Only 1-in-4 Indian is financially literate. Where are we going wrong?

Only 24% Indians are financially literate. Are you one of them?

Only 1-in-4 Indian is financially literate. Where are we going wrong?

If literacy is the difference between reading the newspaper and waiting for someone to read it to you, then financial literacy is the difference between living and living comfortably. On the occasion of World Literacy Day, answer this question – do terms such as Inflation, Risk Diversification, Compound Interest etc. make any sense to you? If your answer is yes, and you know how these concepts work and affect you, then you are one of the mere 24% of Indians who are financially literate, according to a survey by Standard & Poor’s Financial Services LLC.

But what is financial literacy

It can be explained as one’s capacity to understand not just personal finances but also financial markets, financial products, and their risks and rewards. A financially literate individual understands concepts like financial planning, budgeting, retirement and tax planning etc., and uses that knowledge to make informed financial decisions in daily life as well as investments.

Why does 76% of India not care about it?

You don’t have to go too far looking for the answer. You worked 10 hours a day, 5-6 days a week to earn that paycheque that’s lying in your savings account. But why is it in bank, and not invested somewhere it can earn high returns? Why not make your money work as hard you do?

Most Indians don’t venture too far away from savings accounts and FDs, and never think too much about all the other investment possibilities. The same knowledge is then passed on to the next generation and the cycle of limited investment option continues.

Financial literacy is a core life skill and it is should be a part of the education system but we don’t hear about these concepts until we are already working adults. Lack of introduction to these concepts at an early stage is one of the major reasons behind India’s poor financial literacy rate.

As a consequence, most Indian’s are neither prepared for their future financial needs or financially capable of meeting their goals. Surveys show that only 42% Indians feel financially confident about their retirement, while only 24% parents are prepared for their child’s career aspirations. These numbers are directly related to India’s financial literacy and to improve its financial preparedness, awareness and education is very important.

How does financial awareness affect us?

The simple as well as the complicated answer is that it affects us immensely and everywhere. Being financially literate is essential to function effectively in all spheres of modern society, be it your education, quality of life, marriage or retirement planning.

Understanding how the financial world works enables you to not just save money (tax deductions, insurance etc.) but also grow your money (banking, investment) in order to meet the high cost of a good life. It allows you to not compromise on life. In rural areas, financial literacy can teach people to transact with banks, rather than depend on moneylenders with personal agendas.

The fact that only one-quarter of India is capable of successfully optimizing their finances, raises another important question. How can we change this?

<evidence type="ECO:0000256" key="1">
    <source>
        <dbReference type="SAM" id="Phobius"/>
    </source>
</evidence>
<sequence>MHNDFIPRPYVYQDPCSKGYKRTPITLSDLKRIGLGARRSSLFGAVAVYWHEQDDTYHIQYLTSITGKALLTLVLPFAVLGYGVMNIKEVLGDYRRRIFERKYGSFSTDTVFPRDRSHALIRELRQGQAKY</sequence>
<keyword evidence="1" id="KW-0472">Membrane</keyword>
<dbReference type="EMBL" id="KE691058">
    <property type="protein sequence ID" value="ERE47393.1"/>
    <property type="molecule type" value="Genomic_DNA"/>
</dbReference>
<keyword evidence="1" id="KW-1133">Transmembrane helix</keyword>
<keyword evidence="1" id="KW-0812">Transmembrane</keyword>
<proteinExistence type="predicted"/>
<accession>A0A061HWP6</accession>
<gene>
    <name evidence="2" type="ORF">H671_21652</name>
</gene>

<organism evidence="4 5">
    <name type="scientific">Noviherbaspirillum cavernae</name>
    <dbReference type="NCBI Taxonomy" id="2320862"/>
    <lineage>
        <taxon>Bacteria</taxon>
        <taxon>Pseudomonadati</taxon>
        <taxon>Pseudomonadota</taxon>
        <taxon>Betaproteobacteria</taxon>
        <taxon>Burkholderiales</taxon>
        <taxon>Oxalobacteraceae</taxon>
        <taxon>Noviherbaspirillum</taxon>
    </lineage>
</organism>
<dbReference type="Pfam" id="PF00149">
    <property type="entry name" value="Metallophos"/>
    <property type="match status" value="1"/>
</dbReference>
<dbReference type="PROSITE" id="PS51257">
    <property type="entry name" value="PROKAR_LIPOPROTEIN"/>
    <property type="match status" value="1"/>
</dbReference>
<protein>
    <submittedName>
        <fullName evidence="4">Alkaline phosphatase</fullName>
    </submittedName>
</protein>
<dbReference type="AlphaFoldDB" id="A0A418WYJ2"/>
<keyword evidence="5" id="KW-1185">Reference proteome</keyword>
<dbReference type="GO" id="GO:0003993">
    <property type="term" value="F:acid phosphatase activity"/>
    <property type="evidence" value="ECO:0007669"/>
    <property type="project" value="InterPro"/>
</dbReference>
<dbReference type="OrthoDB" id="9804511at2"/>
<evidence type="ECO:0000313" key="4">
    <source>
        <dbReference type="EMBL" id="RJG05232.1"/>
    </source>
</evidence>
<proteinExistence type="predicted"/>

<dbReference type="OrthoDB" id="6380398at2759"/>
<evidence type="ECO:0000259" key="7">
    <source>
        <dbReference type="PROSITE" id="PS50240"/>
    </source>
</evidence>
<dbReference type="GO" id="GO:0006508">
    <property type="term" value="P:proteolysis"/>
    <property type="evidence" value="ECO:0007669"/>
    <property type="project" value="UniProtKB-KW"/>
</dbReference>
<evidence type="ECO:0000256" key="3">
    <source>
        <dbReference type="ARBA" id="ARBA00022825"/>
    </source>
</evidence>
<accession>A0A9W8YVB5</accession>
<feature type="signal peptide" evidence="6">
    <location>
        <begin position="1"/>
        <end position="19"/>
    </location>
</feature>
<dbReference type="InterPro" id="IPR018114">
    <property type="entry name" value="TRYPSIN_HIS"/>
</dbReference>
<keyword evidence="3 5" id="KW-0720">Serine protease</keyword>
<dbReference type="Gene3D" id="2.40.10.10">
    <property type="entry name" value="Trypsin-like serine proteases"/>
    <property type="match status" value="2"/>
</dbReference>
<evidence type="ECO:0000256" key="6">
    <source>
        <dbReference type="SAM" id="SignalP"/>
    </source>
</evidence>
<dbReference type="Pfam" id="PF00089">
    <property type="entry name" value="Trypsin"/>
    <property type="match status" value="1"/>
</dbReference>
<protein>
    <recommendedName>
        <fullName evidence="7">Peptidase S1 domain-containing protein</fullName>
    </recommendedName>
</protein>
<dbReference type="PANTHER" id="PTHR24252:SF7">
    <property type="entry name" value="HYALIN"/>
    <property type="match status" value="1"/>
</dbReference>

Action. That’s the operative word here. Despite India being one of the fastest growing economies in the recent times—in no small part due to the government recognising the importance of financial inclusion and launching Payments Banks, Mudra Loans, and various special schemes—it clearly hasn’t been enough.

However, it’s important to understand that financial literacy can encourage financial inclusion but it might not necessarily work the other way around.

Educating everyone about the financial world is not an easy ask, but if you fall in the 76%, you can start with the following steps:

  1. Ask questions: The first step to learning anything is to ask questions, to be curious. Ask your bank or your friend about different investment options. If you know bank accounts, ask about FDs. If you know FDs, ask about Mutual Funds. Always try to learn about the next level.
  2. Befriend the Internet: The fact that you are reading this article on your phone or computer proves the effectiveness of education through technology. Use it to your benefit. Following business news, bloggers, financial newsletters and websites such as Tomorrow Makers can be a great way of becoming financially literate. If you come across something new, Google it.
  3. Start investing: Financial education is like swimming. You need to get into water to learn how to swim. One of the best ways to become more financially literate is to invest in products such as mutual funds, ULIPs, Money Market Funds etc. Not only will you learn about the process but you’ll also start keeping up with financial markets and its workings.
  4. Give your kids an early start: Savings, budgeting, financial planning etc. have no learning age and one can start anytime. It’s very important to inculcate these habits at an early age to ensure they grow to be financially aware. You should teach your kids about these habits as well as about basic investment options as they grow.

Related: Financial Planning for Dummies

We, at Tomorrow Makers, understand the importance of financial literacy and the very purpose behind our existence is to empower our readers on the concept of personal finance by providing relevant information and guidance to help people achieve a lifetime of financial security.  It’s important to understand that we all have the option to be financially prepared and secure, but we can only make the best of these options if we understand them.


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